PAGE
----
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The Duchess of Cambridge, born Catherine Elizabeth Middleton, married Prince William at Westminster Abbey in April 2011. Their Royal Highnesses have two children, Prince George and Princess Charlotte. The family’s official residence is Kensington Palace, but Their Royal Highnesses also spend part of the year living on the Sandringham Estate in Norfolk.

As well as undertaking royal duties in support of The Queen, both in the UK and overseas, The Duchess devotes her time to supporting a number of charities and organisations.

The Duchess of Cambridge is a committed champion of issues related to children’s mental health and emotional wellbeing. Her Royal Highness has worked to bring wider public attention to the fact that issues facing children today such as addiction, poverty, abuse, neglect, loss and illness of family members, can have a long-lasting and traumatic impact if left unsupported. In particular she has highlighted the need for open and honest conversations about the subject to try and combat stigma, and also the importance of early intervention mental health support for young people, to tackle these issues at the earliest possible stage, so that children have the brightest possible futures, as they deserve.

Through her work with Action on Addiction, The Duchess of Cambridge was struck by the fact that children of addicts are twice as likely to go on to become addicts themselves. In 2013, The Duchess of Cambridge launched M-PACT Plus, an initiative to support children, parents and families affected by parental drug and alcohol misuse, with the aim of providing early specialist support to children to prevent these inevitable outcomes. The project involves training school staff to identify children affected by a parent’s drug or alcohol misuse. It then brings families together to work with trained practitioners. The project was convened at Her Royal Highnesses request by her own charity The Royal Foundation of The Duke and Duchess of Cambridge and Prince Harry.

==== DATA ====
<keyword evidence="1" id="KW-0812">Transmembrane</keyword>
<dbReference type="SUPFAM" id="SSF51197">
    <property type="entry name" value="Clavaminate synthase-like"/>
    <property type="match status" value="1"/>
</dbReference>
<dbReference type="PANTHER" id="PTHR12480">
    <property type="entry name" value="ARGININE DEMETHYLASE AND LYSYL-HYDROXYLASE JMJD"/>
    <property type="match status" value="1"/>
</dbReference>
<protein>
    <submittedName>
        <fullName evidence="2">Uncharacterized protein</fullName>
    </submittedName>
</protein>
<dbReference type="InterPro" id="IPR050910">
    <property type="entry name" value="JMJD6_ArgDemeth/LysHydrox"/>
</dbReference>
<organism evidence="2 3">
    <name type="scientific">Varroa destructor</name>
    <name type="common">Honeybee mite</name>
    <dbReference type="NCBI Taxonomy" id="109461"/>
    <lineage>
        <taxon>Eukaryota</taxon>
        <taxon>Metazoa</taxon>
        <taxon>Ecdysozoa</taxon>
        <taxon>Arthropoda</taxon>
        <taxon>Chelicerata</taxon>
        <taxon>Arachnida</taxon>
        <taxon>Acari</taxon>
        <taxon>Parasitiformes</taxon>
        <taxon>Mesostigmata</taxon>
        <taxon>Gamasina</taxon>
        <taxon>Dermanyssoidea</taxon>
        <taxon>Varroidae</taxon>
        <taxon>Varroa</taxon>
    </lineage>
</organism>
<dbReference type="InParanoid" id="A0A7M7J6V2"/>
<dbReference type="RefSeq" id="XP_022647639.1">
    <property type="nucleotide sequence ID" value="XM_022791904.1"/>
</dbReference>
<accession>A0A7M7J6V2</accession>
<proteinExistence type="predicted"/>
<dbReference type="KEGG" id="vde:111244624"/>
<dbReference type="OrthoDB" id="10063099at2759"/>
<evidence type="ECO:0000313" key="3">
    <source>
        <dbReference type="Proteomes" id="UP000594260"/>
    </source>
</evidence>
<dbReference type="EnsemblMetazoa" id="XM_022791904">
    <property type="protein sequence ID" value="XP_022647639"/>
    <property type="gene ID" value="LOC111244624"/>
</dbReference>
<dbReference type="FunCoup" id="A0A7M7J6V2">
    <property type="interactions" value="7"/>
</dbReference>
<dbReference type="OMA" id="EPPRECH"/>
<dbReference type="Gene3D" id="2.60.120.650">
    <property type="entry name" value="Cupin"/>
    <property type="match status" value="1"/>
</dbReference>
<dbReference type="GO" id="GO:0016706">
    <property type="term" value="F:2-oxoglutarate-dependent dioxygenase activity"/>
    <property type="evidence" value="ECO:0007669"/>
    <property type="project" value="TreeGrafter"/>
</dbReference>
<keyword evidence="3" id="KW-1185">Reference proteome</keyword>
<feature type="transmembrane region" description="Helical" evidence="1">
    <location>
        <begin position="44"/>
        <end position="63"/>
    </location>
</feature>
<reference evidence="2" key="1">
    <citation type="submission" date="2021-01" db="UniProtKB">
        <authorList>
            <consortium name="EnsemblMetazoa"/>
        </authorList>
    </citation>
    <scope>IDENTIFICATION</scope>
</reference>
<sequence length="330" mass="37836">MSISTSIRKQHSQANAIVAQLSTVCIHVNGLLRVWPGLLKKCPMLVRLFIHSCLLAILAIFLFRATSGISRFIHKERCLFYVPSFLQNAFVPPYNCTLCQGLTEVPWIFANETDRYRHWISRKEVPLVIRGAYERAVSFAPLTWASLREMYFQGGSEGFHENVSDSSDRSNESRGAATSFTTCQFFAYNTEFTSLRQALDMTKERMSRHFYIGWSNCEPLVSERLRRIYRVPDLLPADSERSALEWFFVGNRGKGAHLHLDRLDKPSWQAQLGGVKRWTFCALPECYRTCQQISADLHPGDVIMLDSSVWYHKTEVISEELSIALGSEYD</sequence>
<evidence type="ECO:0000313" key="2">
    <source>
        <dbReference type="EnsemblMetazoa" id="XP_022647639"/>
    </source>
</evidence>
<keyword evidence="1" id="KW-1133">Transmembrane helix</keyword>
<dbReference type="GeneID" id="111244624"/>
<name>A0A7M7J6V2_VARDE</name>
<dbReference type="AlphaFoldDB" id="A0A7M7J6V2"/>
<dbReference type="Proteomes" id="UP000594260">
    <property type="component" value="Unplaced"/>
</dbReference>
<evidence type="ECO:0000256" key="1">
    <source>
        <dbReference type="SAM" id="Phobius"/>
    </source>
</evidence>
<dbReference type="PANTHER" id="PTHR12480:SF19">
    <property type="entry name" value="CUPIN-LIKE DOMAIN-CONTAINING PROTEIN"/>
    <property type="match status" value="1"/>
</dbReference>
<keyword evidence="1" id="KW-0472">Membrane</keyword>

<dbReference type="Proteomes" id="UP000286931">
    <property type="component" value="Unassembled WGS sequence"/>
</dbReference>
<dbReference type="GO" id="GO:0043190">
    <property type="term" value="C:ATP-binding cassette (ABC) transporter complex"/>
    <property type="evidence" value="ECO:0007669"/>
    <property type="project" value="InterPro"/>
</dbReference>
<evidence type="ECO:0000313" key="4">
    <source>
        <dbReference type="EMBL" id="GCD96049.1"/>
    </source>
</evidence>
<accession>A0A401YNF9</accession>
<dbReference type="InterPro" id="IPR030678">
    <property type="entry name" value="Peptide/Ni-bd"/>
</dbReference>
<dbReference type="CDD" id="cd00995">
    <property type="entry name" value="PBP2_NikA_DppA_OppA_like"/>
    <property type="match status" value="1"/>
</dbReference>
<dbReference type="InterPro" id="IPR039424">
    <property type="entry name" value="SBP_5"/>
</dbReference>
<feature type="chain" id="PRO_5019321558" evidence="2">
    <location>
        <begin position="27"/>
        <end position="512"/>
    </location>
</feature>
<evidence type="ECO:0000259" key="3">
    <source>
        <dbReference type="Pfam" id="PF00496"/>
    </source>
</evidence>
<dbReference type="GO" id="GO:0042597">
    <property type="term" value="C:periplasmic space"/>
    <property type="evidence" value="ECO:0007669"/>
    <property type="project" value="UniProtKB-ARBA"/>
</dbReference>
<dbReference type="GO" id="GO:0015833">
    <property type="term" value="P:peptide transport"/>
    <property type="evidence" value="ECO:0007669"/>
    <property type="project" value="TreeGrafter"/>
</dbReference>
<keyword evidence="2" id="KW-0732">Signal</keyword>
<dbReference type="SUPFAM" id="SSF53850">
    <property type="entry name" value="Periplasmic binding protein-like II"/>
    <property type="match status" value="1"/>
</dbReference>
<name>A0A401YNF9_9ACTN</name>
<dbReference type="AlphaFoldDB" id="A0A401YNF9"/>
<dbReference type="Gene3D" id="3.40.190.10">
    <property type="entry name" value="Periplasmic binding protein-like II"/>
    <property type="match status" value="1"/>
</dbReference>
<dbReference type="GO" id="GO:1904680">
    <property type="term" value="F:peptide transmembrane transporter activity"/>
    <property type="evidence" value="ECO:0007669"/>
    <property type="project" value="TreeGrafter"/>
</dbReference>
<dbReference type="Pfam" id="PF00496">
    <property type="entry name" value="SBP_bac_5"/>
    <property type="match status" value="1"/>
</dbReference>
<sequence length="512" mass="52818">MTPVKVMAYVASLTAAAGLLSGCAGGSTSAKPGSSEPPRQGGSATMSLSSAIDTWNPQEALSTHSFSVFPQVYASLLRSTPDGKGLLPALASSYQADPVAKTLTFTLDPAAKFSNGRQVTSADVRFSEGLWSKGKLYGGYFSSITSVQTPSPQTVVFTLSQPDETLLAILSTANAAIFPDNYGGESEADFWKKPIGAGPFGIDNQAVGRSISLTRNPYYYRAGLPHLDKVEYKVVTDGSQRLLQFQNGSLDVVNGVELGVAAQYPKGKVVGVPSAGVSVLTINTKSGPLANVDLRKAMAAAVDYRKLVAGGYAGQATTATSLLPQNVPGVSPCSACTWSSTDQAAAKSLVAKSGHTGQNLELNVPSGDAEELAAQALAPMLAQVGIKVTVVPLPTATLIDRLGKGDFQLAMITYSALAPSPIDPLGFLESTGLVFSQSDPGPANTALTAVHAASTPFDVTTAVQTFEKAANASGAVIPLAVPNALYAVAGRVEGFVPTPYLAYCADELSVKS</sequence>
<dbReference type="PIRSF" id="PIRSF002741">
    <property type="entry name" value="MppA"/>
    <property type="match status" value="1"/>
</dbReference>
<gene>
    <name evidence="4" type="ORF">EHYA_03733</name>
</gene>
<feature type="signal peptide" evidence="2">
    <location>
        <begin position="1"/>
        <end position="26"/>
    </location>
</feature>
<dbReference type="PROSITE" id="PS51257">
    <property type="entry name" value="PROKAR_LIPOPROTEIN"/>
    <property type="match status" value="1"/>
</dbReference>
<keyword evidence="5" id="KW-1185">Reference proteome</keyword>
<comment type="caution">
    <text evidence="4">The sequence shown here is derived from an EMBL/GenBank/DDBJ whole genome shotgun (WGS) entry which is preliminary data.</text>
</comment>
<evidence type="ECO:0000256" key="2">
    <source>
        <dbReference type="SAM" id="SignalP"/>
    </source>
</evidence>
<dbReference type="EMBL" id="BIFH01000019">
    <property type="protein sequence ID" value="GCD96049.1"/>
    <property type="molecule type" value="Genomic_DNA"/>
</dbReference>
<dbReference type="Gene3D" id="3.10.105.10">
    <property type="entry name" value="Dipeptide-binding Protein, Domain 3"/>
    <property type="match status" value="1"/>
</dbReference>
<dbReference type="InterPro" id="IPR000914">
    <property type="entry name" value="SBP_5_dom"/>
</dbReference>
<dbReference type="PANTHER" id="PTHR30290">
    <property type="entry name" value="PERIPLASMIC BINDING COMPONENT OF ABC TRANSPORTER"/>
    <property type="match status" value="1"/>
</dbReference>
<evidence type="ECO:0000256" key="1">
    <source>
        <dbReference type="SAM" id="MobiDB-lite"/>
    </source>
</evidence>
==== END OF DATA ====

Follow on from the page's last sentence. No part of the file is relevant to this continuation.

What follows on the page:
The Duchess of Cambridge is a committed supporter of children’s hospices and wider palliative care, which provides a vital lifeline to children and families affected by life-limiting conditions. Through her Royal engagements, charitable patronages and in speeches, she has worked to bring wider public attention to the hospice movement, and the holistic services they offer to families. The Duchess of Cambridge has been publicly involved in this area since she became Royal Patron of East Anglia’s Children’s Hospices (EACH) in January 2012. She has supported their major fundraising efforts to build a new children’s hospice The Nook, in Norfolk.

The Duchess is Patron of eight organisations, where she feels her support can make a difference. These broadly reflect her interests in supporting the most vulnerable families and young people, promoting opportunities though sport, and showcasing national institutions.

As their Royal Patron, The Duchess will back their key projects and initiatives, spotlight their work through her programme of official engagements and where appropriate by convening organisations to work in support of each other.

In addition to supporting charities and organisations, The Duchess of Cambridge like her husband and Prince Harry is able to direct her own philanthropic work through The Royal Foundation of The Duke and Duchess of Cambridge and Prince Harry.
The Royal Foundation develops programmes and charitable projects based on the interests of Their Royal Highnesses by working with organisations which are already making a proven impact in their respective fields. The Royal Foundation provides additional investment, mentoring, support and partnerships for these programmes, and lends its own profile and leverage to enhance the effect of their good work.

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